Poolman argues that summary judgment was improper because it rested on a disputed material fact, namely, whether Poolman had admitted that his conduct was "wrong."3 We disagree. First, Poolman does not explain how the disputed fact—whether he had admitted that his conduct was wrong—would be relevant to his contention that he was improperly deprived of his property interest in continued employment. We agree with the City that this disputed fact has no discernible bearing on his property interest claim. Although Poolman does not believe that the aforementioned conduct warranted termination, neither the propriety of the City's decision, nor the adequacy of the procedures by which the City arrived at that decision, turns on whether Poolman considered his actions to be wrong.


Second, this disputed fact does not have any material bearing on Poolman's liberty interest claim. An aggrieved public employee asserting a liberty interest claim based on statements made by his employer must show that: "1) the public employer's reasons for the discharge stigmatized the employee by seriously damaging his standing and association in the community or by foreclosing employment opportunities that may otherwise have been available; 2) the public employer made the reason or reasons public; and 3) the employee denied the charges that led to the employee's firing." Speer v. City of Wynne, 276 F.3d 980, 984 (8th Cir.2002). The district court concluded that Poolman's liberty interest claim failed because he did not deny the truth of the charges against him.4 This conclusion is supported by the record. Poolman did not deny placing a pinhole camera in the bathroom without Gulmatico's knowledge or placing a camera in the Migrant Health examination room. Nor did he deny placing items he thought might be drugs in his personal safe. Finally, he did not deny that he had been charged with a crime, which, according to City policies, would justify his termination. In sum, whether or not Poolman considered his actions wrong, he did not contest the substance of the accusations leveled against him.


Poolman contends also that his post-termination hearing was constitutionally inadequate because the labor relations committee that upheld his termination failed to state explicitly that the accusations against him had been proven by a preponderance of the evidence. Poolman did not bring this alleged infirmity to the attention of the district court, and thus we will not consider it for the first time on appeal. See Orion Fin. Corp. v. Am. Foods Group, Inc., 281 F.3d 733, 740 (8th Cir.2002).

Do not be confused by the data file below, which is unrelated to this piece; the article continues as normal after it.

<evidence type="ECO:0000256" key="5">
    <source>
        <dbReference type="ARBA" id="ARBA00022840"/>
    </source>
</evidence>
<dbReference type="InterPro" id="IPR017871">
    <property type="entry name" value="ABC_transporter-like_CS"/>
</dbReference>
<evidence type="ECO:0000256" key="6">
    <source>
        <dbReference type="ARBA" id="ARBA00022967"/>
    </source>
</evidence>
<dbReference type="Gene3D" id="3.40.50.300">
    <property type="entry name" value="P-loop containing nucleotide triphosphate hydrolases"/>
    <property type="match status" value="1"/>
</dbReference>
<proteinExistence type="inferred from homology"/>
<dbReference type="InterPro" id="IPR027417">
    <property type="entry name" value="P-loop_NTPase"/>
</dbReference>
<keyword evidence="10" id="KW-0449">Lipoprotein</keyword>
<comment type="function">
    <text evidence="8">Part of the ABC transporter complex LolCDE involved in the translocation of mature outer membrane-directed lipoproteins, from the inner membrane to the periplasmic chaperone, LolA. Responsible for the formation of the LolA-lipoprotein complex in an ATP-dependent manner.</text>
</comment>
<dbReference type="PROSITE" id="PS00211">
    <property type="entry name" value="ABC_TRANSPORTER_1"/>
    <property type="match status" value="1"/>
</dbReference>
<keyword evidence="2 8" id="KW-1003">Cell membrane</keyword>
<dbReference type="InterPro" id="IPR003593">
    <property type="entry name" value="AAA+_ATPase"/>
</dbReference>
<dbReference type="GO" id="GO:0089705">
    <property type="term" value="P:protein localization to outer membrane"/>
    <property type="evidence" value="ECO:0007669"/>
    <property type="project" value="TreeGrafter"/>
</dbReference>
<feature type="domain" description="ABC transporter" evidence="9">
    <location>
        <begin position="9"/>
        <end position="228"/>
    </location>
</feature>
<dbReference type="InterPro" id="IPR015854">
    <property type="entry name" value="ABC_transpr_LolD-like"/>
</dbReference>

The judgment is affirmed.



The Honorable Ralph R. Erickson, United States District Judge for District of North Dakota


Poolman stated that there was a hole in the examination room because he had run an electronics business in that space and had used a camera for theft-prevention purposes


It is not clear whether Poolman is arguing that this disputed fact bears on his property interest or liberty interest claim. Although he specifically refers to his liberty interest, his discussion centers on considerations applicable to the property interest claim. Poolman does not contest summary judgment on his substantive due process claim


Poolman appears to misapprehend the meaning of the term "charges" in this context. He argues that the district court may have confused his supposed admission of wrongdoing with an admission of criminal conduct (which he denied). The district court was not confused. "Charges" refers here to allegations of wrongdoing rather than formal accusations of specifically criminal conduct. Taken in this more colloquial sense of the term, it is evident that Poolman did not deny the "charges" against him